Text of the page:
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As medical costs continue to rise and regulatory uncertainties threaten the amount of control employers are able to maintain within more conventional insurance structures, interest in self-funding and medical stop loss captives will continue to grow, says Phillip Giles of QBE North America.
Self-funding has long proved to be the most efficient form of financing most lines of insurance coverage. Self-funding of healthcare insurance is no exception: more than 80 million individuals—60 percent of all workers under the age of 65—are covered by self-insured employer health plans.
Given the continually rising cost of healthcare and the increasingly uncertain regulatory environment, more employers will explore self-funding as an option to assuage the cost of healthcare delivery to employees. With this sustained growth, the strategic use of medical stop loss (MSL) captives to augment traditional self-funding will also expand.
Most employers large enough to have an existing single parent captive are already self-funding their employee healthcare benefits. Prior to the passage of the Affordable Care Act (ACA) in 2010, many employers of this size did not purchase medical stop loss; however, following the inception of ACA and its mandate of unlimited lifetime benefit maximums within a health plan, they now purchase high (unlimited) levels of MSL coverage and convert lower layers of retained risk into MSL layer funding within their existing captive.
Captive participation in this form of excess coverage further amplifies the potential financial benefits associated with self-funding. Medical stop loss by itself would not typically generate enough premium to justify forming a captive solely for this coverage; however, it can be used to effectively expand the use and enhance the efficiency of an existing captive.
Setting sights on the bigger picture
The captive should not be regarded simply as a tool to reduce the cost of medical stop loss coverage itself but rather as a component of a much larger strategy for reducing the ultimate costs associated with delivering healthcare insurance to employees, hopefully on a long-term basis. Key objectives that might be achieved with a medical stop loss captive include:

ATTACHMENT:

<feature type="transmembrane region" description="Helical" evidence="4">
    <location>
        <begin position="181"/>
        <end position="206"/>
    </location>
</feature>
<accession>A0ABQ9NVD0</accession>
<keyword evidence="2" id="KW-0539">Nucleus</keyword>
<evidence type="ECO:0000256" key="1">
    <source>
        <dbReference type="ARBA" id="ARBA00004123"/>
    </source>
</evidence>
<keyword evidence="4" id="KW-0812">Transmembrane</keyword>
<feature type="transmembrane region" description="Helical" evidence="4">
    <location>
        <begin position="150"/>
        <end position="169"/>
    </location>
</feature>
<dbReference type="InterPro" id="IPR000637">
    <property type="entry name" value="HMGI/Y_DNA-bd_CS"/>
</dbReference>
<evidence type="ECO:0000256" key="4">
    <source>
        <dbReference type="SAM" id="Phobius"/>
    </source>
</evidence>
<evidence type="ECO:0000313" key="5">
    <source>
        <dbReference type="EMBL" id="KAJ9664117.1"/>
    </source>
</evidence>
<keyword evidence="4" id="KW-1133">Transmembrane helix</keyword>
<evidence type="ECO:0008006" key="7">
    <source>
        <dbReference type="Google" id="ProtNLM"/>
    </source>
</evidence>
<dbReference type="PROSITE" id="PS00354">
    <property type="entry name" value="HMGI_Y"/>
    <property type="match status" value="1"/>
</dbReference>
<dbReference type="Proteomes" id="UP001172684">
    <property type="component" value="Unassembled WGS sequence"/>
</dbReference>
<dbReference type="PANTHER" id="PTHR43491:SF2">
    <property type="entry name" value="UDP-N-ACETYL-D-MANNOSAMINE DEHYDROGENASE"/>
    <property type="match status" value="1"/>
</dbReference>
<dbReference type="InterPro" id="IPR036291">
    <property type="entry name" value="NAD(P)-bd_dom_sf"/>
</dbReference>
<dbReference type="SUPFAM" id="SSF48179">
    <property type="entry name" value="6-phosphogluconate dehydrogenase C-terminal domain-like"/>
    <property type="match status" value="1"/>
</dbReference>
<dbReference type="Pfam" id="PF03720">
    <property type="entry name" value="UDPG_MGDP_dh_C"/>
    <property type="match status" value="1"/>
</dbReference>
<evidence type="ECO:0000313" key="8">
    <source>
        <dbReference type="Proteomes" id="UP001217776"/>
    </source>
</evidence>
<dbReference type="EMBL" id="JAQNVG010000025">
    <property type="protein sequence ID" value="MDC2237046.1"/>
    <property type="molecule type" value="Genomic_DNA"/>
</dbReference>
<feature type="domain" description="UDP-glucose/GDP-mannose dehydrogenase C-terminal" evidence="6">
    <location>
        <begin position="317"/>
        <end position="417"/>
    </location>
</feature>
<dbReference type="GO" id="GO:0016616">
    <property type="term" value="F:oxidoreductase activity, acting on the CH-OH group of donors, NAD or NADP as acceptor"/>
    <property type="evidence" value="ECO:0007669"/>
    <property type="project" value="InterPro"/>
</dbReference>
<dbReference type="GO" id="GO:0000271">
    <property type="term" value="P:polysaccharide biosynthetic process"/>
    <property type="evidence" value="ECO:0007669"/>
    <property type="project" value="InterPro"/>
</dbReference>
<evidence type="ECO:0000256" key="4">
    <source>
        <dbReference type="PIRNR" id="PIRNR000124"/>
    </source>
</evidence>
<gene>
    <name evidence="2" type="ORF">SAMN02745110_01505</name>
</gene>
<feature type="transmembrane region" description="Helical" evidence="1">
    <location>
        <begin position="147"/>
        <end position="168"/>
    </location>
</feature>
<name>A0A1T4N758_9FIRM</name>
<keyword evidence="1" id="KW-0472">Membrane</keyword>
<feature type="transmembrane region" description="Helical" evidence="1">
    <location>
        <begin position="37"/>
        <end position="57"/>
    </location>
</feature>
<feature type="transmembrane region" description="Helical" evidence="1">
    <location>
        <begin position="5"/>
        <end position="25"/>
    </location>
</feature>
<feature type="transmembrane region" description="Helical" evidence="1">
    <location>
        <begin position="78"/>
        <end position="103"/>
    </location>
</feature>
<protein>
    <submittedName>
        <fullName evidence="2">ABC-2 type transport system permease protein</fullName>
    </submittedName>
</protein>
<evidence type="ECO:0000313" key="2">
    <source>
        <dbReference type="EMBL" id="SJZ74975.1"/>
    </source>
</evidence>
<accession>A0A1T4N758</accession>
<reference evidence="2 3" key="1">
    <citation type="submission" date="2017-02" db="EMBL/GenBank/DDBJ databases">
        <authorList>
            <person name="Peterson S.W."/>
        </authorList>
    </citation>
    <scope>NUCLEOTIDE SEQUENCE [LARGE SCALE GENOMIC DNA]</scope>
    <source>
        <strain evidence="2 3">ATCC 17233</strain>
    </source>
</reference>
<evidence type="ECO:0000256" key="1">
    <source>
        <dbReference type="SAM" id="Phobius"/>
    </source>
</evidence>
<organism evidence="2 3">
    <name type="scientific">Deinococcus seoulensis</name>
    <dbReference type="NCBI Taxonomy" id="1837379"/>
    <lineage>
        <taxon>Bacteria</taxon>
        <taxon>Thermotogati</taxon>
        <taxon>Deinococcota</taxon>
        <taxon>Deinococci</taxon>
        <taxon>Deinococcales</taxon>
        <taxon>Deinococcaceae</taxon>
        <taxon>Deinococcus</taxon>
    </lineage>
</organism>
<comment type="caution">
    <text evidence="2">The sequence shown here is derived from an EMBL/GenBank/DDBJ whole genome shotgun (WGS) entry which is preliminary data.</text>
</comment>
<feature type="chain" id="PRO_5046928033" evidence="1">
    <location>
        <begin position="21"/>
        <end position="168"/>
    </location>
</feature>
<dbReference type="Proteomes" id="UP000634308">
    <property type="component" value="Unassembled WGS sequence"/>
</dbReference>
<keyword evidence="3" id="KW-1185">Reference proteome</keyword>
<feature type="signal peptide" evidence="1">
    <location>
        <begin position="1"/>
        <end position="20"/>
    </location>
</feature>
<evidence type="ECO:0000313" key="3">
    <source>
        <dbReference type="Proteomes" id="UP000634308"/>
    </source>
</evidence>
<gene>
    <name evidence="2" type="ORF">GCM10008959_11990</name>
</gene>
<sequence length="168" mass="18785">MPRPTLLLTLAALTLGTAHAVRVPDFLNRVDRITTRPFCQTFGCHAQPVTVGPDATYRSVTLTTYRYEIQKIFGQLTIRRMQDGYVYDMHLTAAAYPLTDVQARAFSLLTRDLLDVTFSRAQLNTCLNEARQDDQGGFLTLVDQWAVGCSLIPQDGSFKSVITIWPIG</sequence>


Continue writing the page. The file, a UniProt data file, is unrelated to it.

Accumulate and deploy surplus to reduce costs
Funding layers of medical stop loss coverage through a captive, as opposed to simply paying claims within the same layers from general assets, allows the employer to more easily recognise and deploy surplus attributable to underwriting profit and investment returns attributable to the funding of these layers.
Adding medical stop loss to a captive enables an employer to capture underwriting profit when losses are less than projected, accrue investment income on premium reserves, and stabilise rates and the cost of risk over time.
Surplus derived from the underwriting and investment return from the captive can be returned to the employer more efficiently in the form of dividend distributions or strategically deployed to offset future costs or expand benefits to employees or retained within the captive to smooth financial volatility associated with other lines of coverage.
Enhanced cash flow management
The disciplined funding and loss reserving required of a captive can help to smooth the impact of loss-sensitive programmes on cash flow and budgeted results. Rather than paying for claims out of general operating funds or expensing them as they arise, the insured instead funds a fixed annual amount to the captive, and the captive accrues for the expected claims costs; this serves to smooth annual budget impact through required reserving practices.
A frequently cited objective for captives is to build loss fund reserves over time to offset large ongoing medical claims that could otherwise be isolated (ie, “lasered”) for a higher specific deductible, relative to that of the rest of the insured population, by a stop loss carrier. The captive loss fund may be utilised to absorb large claim lasers and more effectively convert large, ongoing medical claims into a more budgeted expense.
Increased market responsiveness and expense efficiency
The medical stop loss market overall is highly competitive but renewals and rates at some retention levels can be subject to increased volatility depending on the prevailing medical environment and claims patterns associated with any specific employer. Annual medical losses can be unpredictable. A bad loss year is likely to be followed by premium increases dictated by the insurance carrier.
The flexibility afforded by accumulated captive surplus can help the employer manage its future insurance costs. As the captive loss fund builds, the employer can leverage surplus and more readily adjust how much risk it opts to retain in the future. This ability to adapt based upon changing market conditions will enable the employer to further decrease its dependence upon the commercial insurance market.
A single parent captive can also facilitate access to more efficient capacity by purchasing necessary coverage as reinsurance rather than insurance that is likely to have higher policy costs and more restrictive coverage terms. Since medical stop loss is not a statutorily mandated coverage, single parent captives do not usually need to be “fronted” by an insurance company.